Cindy's philosophy has been integrated into a book titled, Dental Hygiene: The Pulse of the Practice, which was published by PennWell Books. The book is being used as a teaching resource, a supplemental student workbook and a teacher's manual. She has written other manuals for the hygiene department and other practice departments and has also produced a DVD series.
Support from numerous movers and shakers within dentistry have encouraged her to expand her program and share her philosophy in other arenas. Her ideas and managerial style have recently earned her a position as a facilitator and client coach with Planned Marketing Associates' "Dental Boot Kamp."
Because she is concerned that dental hygiene is not given proper respect, Cindy wants people to understand that dental hygiene and dentistry are businesses. "We need to understand all of the implications of business practice and apply that to what we do," she said. She hopes hygienists will no longer be undervalued, but that they will be able to conduct the practice orchestra productively and proactively so that everyone will win.Upcoming courses for Cindy McKane-Wagester
• Maryland Academy of General Dentistry — March 2004, Baltimore Md., "Dental Hygiene, Looking Beyond the Gums"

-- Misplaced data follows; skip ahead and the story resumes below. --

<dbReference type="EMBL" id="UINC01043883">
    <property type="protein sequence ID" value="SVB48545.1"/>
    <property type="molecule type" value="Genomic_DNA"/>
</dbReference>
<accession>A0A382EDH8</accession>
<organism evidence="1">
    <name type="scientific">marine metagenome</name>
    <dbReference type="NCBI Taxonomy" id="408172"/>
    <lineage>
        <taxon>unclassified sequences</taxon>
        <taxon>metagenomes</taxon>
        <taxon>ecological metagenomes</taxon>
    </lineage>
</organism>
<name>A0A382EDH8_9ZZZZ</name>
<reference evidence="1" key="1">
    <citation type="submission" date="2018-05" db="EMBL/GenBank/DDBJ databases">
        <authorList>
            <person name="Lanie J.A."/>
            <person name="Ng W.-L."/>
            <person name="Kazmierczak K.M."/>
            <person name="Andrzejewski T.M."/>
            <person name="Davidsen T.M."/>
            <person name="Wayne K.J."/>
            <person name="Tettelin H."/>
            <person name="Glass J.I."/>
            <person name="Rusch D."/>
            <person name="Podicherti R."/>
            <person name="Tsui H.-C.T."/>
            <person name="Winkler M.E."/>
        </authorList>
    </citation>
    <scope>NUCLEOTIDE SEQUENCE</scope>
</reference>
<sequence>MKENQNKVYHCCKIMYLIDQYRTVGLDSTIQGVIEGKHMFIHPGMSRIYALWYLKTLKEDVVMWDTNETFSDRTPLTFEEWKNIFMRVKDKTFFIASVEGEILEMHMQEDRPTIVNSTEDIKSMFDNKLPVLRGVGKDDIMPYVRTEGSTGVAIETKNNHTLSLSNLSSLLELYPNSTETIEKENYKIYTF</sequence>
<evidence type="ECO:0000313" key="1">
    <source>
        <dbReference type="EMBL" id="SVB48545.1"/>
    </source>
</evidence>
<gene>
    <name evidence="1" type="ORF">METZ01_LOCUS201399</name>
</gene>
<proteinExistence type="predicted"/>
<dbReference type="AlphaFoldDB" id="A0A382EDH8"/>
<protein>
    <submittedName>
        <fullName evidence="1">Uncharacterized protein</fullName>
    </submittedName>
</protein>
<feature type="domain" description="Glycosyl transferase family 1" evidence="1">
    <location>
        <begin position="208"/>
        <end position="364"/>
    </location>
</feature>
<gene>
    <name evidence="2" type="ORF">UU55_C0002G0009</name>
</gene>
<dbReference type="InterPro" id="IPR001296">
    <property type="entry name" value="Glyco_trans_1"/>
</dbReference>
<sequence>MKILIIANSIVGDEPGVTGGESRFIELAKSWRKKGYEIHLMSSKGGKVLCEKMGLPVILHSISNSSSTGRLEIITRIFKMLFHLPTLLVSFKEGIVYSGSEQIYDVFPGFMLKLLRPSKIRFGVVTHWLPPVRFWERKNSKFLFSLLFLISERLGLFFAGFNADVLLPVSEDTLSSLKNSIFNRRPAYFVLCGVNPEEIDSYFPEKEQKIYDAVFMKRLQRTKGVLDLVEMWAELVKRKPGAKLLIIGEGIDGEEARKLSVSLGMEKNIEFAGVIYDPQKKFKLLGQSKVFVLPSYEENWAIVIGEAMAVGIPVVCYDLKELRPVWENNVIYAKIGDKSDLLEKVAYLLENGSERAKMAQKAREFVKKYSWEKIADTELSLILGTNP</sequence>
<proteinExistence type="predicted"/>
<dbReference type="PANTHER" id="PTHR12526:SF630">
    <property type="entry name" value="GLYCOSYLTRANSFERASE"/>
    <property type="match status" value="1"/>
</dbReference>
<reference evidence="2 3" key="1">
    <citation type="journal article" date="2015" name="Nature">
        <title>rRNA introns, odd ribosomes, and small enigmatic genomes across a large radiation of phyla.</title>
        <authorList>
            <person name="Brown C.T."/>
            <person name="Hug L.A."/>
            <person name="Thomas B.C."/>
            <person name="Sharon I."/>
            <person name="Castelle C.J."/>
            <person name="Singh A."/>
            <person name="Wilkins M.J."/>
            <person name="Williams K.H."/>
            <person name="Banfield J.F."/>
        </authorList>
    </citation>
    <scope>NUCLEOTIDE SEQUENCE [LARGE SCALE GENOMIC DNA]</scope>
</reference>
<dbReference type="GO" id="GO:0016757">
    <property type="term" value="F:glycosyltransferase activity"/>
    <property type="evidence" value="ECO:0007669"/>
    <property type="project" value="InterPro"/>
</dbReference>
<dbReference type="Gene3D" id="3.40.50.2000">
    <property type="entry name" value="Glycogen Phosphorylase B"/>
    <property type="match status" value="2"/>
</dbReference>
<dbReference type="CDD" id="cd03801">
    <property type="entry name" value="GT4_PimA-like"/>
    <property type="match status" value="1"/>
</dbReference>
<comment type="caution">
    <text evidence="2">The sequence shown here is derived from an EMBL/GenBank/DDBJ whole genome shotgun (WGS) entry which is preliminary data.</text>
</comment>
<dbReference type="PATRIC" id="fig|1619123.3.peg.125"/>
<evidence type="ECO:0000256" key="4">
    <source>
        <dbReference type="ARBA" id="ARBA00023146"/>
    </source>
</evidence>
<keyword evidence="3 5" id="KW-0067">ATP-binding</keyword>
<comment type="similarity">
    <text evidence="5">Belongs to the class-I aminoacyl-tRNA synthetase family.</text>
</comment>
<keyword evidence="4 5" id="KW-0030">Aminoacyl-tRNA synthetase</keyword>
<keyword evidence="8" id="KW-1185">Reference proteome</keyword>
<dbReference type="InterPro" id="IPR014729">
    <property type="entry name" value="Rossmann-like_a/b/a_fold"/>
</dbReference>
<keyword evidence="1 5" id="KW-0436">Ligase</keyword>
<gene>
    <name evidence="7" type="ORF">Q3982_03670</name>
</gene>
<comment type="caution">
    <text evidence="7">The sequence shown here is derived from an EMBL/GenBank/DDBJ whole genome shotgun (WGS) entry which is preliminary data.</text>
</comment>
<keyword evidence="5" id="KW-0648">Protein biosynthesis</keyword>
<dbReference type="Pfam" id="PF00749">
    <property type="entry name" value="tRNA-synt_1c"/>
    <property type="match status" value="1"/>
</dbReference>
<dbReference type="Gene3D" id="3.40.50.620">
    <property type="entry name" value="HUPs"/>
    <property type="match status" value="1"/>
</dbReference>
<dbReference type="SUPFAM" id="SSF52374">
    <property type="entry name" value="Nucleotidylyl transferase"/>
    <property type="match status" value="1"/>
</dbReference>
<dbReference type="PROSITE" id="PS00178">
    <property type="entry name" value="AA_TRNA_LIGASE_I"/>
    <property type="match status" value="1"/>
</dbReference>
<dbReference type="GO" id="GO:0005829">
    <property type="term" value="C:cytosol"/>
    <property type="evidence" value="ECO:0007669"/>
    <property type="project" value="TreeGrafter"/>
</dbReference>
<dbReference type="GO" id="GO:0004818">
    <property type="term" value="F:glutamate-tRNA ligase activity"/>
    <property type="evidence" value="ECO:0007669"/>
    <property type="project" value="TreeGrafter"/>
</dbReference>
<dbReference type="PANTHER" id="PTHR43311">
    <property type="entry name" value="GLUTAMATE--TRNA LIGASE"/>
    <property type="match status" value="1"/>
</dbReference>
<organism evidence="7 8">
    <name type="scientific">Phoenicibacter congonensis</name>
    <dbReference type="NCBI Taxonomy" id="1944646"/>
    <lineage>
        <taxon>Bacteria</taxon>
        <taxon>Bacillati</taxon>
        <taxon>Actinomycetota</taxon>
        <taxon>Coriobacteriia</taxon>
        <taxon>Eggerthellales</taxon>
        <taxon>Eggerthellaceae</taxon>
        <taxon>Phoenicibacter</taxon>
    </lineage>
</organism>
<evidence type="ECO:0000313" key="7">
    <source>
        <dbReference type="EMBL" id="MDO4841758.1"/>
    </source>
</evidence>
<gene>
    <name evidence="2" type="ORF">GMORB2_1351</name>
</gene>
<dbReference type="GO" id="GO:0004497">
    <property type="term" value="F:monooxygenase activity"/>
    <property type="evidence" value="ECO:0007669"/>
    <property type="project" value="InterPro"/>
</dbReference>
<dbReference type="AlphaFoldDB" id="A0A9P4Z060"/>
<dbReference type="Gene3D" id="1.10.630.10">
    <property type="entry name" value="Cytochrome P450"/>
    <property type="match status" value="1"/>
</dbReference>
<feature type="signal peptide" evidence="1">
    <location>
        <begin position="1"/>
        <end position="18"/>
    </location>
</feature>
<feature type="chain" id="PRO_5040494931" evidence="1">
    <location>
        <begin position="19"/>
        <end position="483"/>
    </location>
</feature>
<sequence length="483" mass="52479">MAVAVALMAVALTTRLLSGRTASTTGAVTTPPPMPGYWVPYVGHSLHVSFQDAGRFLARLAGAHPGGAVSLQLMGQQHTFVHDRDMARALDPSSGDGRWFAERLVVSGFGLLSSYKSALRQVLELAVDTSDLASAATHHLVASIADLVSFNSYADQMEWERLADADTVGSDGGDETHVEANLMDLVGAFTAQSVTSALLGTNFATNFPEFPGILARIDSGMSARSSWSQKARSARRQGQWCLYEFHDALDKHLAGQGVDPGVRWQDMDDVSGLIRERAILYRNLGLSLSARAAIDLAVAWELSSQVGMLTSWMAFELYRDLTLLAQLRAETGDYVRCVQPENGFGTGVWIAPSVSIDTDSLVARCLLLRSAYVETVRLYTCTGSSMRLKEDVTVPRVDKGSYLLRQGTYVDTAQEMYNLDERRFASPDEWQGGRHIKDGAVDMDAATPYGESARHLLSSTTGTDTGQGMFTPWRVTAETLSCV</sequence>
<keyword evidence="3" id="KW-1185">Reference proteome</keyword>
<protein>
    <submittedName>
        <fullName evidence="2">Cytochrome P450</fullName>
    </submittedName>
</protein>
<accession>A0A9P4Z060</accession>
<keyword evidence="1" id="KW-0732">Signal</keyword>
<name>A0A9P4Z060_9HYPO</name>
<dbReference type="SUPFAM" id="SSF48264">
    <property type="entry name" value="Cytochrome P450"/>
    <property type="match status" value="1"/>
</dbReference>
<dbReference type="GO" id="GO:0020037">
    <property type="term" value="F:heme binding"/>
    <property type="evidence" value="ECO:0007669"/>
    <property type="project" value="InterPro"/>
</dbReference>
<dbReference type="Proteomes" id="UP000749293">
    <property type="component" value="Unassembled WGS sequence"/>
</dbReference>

• Maryland Academy of General Dentistry — April 2004, Annual Meeting, Greenbelt, Md.
• Planned Marketing Associates, Boot Kamp Programs, Kentucky, Florida, and other states throughout the year.
• University of Maryland Dental School Alumni Weekend, May 2004, Baltimore, Md.
To learn more about her programs or other information, go to www.thedentistryconsultants.com.Ann-Marie C. DePalma, RDH, BS is a practicing hygienist in a periodontal-implant practice.She is a graduate of the Forsyth School for Dental Hygienists, is active in the Massachusetts Dental Hygienists' Association, and is a Fellow of the Association of Dental Implant Auxilliaries and Practice Management.Ann-Marie has written articles and presents programs on dental implants, TMD, and developmental delays and can be reached at [email protected].